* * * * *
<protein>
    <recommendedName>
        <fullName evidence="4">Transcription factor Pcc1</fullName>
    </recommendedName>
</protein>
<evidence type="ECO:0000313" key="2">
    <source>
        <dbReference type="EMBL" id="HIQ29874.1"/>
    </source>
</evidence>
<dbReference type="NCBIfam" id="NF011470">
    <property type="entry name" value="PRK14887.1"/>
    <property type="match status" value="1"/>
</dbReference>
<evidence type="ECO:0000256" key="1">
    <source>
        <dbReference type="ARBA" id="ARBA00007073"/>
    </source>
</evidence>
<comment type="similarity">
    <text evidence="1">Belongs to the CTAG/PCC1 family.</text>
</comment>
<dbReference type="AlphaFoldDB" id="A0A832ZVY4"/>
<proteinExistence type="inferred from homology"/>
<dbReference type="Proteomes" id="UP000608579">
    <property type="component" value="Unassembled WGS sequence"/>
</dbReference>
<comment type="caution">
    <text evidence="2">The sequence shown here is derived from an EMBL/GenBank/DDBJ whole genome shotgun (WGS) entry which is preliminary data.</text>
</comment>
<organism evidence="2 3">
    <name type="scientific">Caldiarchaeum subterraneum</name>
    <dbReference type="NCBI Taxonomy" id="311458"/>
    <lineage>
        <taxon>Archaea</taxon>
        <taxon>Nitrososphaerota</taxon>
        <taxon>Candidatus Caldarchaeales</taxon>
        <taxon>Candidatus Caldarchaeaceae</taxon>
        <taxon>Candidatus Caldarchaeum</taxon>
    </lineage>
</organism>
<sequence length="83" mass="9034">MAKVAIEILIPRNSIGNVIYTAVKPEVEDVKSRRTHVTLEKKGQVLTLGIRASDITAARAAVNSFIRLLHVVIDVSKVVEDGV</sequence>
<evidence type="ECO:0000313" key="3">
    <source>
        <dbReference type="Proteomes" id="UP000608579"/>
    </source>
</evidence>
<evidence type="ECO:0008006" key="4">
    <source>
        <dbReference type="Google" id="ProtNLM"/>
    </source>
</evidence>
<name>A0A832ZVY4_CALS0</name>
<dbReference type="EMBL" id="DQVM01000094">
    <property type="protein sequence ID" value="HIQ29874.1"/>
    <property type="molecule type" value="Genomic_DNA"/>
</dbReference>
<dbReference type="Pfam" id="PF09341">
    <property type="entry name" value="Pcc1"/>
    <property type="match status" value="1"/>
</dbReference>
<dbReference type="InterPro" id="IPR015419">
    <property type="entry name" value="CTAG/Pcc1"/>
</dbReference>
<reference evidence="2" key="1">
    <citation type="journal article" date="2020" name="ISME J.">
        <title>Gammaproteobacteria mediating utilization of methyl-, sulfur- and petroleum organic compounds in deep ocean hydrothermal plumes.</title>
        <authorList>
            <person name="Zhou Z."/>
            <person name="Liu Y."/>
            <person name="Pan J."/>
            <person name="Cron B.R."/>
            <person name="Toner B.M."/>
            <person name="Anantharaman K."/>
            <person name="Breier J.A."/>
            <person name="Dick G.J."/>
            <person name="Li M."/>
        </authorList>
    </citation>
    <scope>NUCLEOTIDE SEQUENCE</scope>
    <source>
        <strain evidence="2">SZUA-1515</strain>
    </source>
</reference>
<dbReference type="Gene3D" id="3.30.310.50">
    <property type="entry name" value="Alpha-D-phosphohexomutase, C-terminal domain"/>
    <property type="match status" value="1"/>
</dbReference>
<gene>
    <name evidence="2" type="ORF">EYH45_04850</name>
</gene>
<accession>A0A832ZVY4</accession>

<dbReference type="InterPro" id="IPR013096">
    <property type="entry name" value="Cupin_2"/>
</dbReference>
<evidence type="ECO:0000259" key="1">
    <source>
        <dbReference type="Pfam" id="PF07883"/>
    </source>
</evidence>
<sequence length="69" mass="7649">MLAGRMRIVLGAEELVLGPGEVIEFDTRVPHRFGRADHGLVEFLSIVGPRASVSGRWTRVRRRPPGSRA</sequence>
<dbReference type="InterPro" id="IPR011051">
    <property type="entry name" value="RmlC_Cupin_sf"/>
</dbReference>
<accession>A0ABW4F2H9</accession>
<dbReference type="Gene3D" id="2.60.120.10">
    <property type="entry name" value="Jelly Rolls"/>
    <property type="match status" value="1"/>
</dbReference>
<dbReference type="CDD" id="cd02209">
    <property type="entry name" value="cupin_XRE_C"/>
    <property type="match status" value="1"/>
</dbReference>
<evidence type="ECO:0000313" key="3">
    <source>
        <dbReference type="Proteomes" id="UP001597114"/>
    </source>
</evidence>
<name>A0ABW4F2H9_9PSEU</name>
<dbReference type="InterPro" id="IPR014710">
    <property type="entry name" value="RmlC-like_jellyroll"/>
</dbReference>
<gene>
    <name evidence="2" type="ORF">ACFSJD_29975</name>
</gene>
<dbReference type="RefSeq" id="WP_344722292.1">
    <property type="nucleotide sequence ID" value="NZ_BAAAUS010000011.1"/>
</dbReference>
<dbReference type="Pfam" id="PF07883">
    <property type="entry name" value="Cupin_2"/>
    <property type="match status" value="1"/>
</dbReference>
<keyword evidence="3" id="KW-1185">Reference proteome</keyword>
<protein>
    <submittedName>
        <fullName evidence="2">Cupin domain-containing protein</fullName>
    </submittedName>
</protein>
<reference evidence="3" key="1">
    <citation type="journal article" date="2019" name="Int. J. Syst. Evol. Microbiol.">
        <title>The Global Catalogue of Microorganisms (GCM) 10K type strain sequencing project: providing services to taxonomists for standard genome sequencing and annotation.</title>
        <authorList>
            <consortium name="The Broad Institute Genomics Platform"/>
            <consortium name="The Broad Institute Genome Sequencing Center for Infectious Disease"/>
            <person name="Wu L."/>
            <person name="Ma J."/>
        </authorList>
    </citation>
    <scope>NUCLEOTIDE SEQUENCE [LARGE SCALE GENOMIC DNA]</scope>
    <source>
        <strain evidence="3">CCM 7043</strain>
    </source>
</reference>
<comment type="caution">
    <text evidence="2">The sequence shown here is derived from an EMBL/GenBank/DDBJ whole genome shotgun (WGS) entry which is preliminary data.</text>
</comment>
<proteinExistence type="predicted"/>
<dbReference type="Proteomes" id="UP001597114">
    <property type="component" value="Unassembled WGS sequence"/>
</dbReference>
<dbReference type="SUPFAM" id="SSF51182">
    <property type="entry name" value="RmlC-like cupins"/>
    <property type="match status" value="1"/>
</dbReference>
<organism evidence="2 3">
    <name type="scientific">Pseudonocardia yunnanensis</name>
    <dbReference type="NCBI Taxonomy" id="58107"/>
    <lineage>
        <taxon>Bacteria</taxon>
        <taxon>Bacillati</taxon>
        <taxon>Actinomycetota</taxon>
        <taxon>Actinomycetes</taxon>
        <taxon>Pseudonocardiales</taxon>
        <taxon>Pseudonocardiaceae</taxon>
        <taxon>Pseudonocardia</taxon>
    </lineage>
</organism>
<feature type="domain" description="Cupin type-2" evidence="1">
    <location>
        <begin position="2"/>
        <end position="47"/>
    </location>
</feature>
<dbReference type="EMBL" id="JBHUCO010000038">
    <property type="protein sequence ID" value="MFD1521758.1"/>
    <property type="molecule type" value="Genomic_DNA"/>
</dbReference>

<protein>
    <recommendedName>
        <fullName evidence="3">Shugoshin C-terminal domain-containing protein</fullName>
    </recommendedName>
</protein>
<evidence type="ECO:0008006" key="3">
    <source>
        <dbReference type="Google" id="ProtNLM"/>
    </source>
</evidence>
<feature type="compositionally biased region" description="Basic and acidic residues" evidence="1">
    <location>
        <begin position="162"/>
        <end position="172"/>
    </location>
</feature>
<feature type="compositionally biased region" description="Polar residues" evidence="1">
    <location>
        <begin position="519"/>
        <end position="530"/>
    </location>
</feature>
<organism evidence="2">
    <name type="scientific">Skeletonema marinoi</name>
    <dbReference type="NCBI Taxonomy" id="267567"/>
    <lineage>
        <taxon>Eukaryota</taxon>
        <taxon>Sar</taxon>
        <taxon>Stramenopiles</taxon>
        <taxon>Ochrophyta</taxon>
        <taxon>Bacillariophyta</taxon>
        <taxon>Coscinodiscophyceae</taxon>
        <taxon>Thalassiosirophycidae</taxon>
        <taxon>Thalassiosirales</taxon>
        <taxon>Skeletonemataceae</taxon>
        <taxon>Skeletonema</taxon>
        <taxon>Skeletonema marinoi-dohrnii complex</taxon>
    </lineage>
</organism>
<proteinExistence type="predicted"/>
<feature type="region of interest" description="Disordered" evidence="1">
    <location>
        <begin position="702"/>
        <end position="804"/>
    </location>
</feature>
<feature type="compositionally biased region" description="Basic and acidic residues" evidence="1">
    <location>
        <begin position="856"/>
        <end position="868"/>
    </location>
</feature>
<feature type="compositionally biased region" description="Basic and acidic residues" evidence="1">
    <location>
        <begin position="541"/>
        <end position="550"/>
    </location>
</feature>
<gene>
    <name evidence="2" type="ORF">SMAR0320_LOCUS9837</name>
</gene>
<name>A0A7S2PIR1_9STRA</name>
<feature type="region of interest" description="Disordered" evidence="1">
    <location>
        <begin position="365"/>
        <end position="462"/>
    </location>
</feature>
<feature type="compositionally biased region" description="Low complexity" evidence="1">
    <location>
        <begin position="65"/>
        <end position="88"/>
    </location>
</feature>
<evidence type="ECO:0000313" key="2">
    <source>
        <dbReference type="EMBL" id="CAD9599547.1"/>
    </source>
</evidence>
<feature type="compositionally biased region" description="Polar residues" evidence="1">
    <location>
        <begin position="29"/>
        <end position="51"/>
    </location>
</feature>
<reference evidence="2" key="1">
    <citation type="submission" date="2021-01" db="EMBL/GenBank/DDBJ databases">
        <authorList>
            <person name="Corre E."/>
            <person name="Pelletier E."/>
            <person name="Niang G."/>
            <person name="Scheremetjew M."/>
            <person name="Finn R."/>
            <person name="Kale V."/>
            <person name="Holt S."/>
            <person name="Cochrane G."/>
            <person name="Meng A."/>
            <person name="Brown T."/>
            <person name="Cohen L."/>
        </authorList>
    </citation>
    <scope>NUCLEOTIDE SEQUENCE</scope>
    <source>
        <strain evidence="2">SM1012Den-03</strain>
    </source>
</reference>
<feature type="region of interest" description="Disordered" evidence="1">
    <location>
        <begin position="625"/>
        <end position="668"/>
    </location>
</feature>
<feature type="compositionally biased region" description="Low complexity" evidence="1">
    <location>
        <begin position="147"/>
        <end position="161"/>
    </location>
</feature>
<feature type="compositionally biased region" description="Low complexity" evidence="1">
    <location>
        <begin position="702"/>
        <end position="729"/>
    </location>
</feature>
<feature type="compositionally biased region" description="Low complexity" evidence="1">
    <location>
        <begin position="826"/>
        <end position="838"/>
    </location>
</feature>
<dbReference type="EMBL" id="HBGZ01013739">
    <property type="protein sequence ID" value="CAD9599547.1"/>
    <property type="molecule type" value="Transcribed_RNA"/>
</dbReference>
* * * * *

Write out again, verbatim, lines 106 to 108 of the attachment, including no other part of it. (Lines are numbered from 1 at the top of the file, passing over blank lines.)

<dbReference type="Gene3D" id="2.60.120.10">
    <property type="entry name" value="Jelly Rolls"/>
    <property type="match status" value="1"/>